Communications can be dodgy, especially when you are using a serial

system where data can be lost or subject to interference. If you are

talking to someone and their message doesn’t get through to you

properly, what you hear won’t make sense to you and you can ask them

to repeat it, but as computer data is meaningless 0s and 1s, then there

is no way a computer could know that data was corrupt until it tried

to work on it. Terefore a system is needed so that the computer (or

at least the communications electronics) can work out if something

has gone wrong and ask for a correction.

Te simplest system, and the most widely used is called parity. Parity

simply takes a byte of data and counts the number of bits that have the

value 1. If there is an odd number of 1s it adds another 1 to the end

of the data, if there is an even number of 1s it adds a 0. Tis is called

“even parity”. Tat means that if you count up the number of 1s in a

byte with even parity, there will always be an even number of them.

When data are being transmitted, the only thing that can go wrong is

that a 1 turns into a 0, or a 0 into a 1. If you are using even parity and

one of the bits gets fipped, then there will be an odd number of 1s

and you’ll know you have an error. If you get an error, you can ask for

the data to be resent, and keep asking until it comes through correctly.

You’ve probably noticed a problem though, if two bits got fipped, then

you’d be back to an even number of 1s and you wouldn’t notice the

error. For that reason we say that parity can detect one error. Whether

this is acceptable will depend on how reliable the data transmission

with is Universal Serial Bus (USB) protocol which has become a very

popular way of connecting devices (almost replacing all the others).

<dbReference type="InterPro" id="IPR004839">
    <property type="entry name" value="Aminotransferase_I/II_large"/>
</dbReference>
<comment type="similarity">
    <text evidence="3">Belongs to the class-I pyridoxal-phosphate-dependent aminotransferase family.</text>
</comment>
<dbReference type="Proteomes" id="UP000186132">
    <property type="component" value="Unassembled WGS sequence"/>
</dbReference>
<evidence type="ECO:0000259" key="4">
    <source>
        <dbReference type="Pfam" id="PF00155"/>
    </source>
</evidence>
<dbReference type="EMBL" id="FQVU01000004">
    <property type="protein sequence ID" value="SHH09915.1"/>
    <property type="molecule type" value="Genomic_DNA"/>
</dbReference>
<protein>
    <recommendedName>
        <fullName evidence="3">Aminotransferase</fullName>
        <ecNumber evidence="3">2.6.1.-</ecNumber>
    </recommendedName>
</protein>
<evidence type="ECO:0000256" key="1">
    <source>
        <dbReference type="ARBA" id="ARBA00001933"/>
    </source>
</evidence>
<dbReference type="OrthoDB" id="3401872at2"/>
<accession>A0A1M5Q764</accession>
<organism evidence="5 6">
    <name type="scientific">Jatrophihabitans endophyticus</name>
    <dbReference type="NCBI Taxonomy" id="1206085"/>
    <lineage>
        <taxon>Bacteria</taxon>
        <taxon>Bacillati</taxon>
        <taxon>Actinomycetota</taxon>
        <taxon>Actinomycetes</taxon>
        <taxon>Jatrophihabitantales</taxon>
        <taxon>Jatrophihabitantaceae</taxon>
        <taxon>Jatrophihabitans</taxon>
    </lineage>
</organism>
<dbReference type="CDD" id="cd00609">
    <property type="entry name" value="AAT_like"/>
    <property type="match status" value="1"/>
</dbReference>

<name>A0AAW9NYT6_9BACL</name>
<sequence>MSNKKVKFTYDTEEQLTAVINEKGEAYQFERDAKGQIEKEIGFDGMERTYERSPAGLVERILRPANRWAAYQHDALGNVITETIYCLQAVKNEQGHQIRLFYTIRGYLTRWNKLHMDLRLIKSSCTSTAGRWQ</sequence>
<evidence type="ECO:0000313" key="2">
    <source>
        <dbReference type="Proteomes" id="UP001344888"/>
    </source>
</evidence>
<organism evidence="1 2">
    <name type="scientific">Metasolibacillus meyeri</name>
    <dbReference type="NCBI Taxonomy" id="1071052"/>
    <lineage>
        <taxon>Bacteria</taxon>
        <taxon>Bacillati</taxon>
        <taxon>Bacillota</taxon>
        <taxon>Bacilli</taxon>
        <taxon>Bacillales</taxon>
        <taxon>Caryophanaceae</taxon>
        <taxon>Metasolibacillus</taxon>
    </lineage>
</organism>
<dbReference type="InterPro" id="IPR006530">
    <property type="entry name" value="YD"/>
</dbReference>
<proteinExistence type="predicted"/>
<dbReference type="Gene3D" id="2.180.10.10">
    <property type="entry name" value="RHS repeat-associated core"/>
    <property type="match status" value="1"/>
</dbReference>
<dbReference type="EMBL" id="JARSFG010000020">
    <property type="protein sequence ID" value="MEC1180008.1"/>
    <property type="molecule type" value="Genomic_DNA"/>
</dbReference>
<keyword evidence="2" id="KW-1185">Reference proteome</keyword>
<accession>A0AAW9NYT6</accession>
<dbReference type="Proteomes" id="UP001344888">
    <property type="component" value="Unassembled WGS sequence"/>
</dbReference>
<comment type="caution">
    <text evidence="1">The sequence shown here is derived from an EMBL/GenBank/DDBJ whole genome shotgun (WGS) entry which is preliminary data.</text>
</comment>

By complying with this protocol devices made by one manufacturer

should work with devices made by another manufacturer.

As programmers we need not concern ourselves with the electrical and

mechanical parts of a protocol, but it is possible that you will have to

work with the data parts. Any data sent using a serial protocol have

extra bits added to overcome some problems associated with serial

transmission:

t Start bits

t Stop bits

t Parity bits

t Error correction bits

Te actual data bytes are sent one afer another, until they have all

been sent, or until a predefned number of bytes has been sent, then

the transmission is ended. If there is still more data to be sent then

an new transmission is started and this is repeated until all the data

have been sent.

Start bits

Data bits are encoded in a transmission as either a signal or no signal,

so when a 1 arrives it is easily recognised because there is something

to detect. A 0 on the other hand is more dimcult because there is no

signal, so hwo do you tell the diference between a 0 and just nothing

happening. Well if it is between two 1s, then it’s simple, the signal will

drop to nothing, then go back up again. What if, however, the 0 is the

frst bit in the data, how would you know that it had arrived? Tat’s

where a start bit comes in.

A start bit is a 1 that is added to the start of the transmission of data. It

doesn’t matter if the data starts with a 1 or a 0 it is always added. Te

1 that is sent will alert the receiver that more bits are about to arrive

and to start noticing them so that they can be made into bytes. Te

system discards the 1 before doing any conversion, of course. Some-

times multiple start bits are used, to give the circuitry at the far end

a chance to wake up, but with modern circuits this now uncommon.

Stop bits

Stop bits are added to the end of data so that the receiver knows that

the link is still active and didn’t unexpectedly drop out. Te situation

stop bits try to address is familiar to anyone who uses a mobile phone.

When you’re having a conversation and the line drops out it can take

a couple of seconds for you to realise that the person on the other

end is no longer then. Stop bits are like the “goodbye” at the end of

~

1 1 1 1 1 1 0 0 0 0

Start bit Stop bit

Parity bit (0)

~ ~ ~

Data (0110110)

Figure 19.15 - Start, stop and parity bits

is piece of data is being transmitted with 1 start bit, one stop bit and even parity.

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272 273 HSC Course

as the craf only recorded about 15 minutes worth of information. Te

use of a Reed-Solomon (255, 223) code meant that errors introduced

by the signal travelling over 4,500 million km to Earth could be cor-